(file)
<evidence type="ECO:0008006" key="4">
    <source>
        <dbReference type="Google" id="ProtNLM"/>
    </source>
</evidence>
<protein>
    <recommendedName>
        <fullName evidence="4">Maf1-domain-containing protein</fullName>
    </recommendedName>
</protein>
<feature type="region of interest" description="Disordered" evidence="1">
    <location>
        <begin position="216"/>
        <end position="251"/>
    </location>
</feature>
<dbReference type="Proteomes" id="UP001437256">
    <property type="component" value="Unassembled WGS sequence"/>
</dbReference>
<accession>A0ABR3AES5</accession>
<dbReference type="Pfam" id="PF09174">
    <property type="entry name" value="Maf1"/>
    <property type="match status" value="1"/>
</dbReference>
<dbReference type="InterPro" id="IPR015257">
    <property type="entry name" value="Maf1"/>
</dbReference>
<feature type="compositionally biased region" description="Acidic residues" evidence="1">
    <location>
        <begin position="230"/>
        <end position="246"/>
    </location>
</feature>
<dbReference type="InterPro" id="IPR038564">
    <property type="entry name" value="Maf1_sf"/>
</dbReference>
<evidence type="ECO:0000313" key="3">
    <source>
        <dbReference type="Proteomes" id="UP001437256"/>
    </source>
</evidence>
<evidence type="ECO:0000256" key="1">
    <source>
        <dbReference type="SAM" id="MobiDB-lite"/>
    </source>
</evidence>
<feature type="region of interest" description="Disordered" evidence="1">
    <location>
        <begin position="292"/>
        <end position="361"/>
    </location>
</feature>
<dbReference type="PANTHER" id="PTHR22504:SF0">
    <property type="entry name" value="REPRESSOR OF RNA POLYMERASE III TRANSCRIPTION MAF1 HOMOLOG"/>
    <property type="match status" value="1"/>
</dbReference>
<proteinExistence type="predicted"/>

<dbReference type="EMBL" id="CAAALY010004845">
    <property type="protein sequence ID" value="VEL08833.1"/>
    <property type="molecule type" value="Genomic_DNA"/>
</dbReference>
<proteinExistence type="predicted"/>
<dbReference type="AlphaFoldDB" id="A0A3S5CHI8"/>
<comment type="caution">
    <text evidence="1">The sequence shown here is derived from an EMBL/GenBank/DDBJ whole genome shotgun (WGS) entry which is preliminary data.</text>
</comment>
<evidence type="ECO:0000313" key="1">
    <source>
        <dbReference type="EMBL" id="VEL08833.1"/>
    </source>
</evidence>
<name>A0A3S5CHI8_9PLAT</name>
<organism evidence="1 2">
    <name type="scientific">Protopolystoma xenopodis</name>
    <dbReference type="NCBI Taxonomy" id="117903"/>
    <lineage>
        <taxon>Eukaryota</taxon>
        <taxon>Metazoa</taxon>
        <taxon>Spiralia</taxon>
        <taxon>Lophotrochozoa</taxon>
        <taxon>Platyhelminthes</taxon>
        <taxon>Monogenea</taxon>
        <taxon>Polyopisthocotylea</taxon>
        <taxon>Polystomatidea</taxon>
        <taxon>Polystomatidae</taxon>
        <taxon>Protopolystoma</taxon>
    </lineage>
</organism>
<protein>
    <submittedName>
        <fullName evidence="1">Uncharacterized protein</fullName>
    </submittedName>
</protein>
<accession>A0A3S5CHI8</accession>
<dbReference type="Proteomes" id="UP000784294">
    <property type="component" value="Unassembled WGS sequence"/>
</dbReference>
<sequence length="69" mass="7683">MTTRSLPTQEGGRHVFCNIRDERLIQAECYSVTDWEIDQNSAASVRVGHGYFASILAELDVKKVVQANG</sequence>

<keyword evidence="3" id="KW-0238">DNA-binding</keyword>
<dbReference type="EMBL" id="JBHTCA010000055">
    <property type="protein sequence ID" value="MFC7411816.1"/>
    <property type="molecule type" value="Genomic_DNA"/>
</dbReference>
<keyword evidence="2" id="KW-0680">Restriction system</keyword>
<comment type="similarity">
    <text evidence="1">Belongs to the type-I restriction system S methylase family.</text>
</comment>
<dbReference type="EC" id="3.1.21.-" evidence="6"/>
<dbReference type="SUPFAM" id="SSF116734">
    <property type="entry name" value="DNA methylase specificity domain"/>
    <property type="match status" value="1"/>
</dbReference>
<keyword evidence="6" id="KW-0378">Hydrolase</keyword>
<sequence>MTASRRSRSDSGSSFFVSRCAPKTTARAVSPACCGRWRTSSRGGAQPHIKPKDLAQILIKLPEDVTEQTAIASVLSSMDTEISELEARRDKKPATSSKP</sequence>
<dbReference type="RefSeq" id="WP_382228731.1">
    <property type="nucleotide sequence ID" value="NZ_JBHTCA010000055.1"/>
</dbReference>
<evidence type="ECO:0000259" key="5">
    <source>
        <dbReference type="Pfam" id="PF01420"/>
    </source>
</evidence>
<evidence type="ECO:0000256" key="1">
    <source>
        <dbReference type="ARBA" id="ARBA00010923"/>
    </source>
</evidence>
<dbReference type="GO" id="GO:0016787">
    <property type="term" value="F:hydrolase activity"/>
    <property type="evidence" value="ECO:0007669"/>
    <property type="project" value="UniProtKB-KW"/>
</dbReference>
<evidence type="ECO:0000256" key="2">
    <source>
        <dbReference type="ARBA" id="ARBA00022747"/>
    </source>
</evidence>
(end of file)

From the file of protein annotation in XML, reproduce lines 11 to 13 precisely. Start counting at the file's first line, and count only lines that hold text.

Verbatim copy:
<feature type="region of interest" description="Disordered" evidence="1">
    <location>
        <begin position="216"/>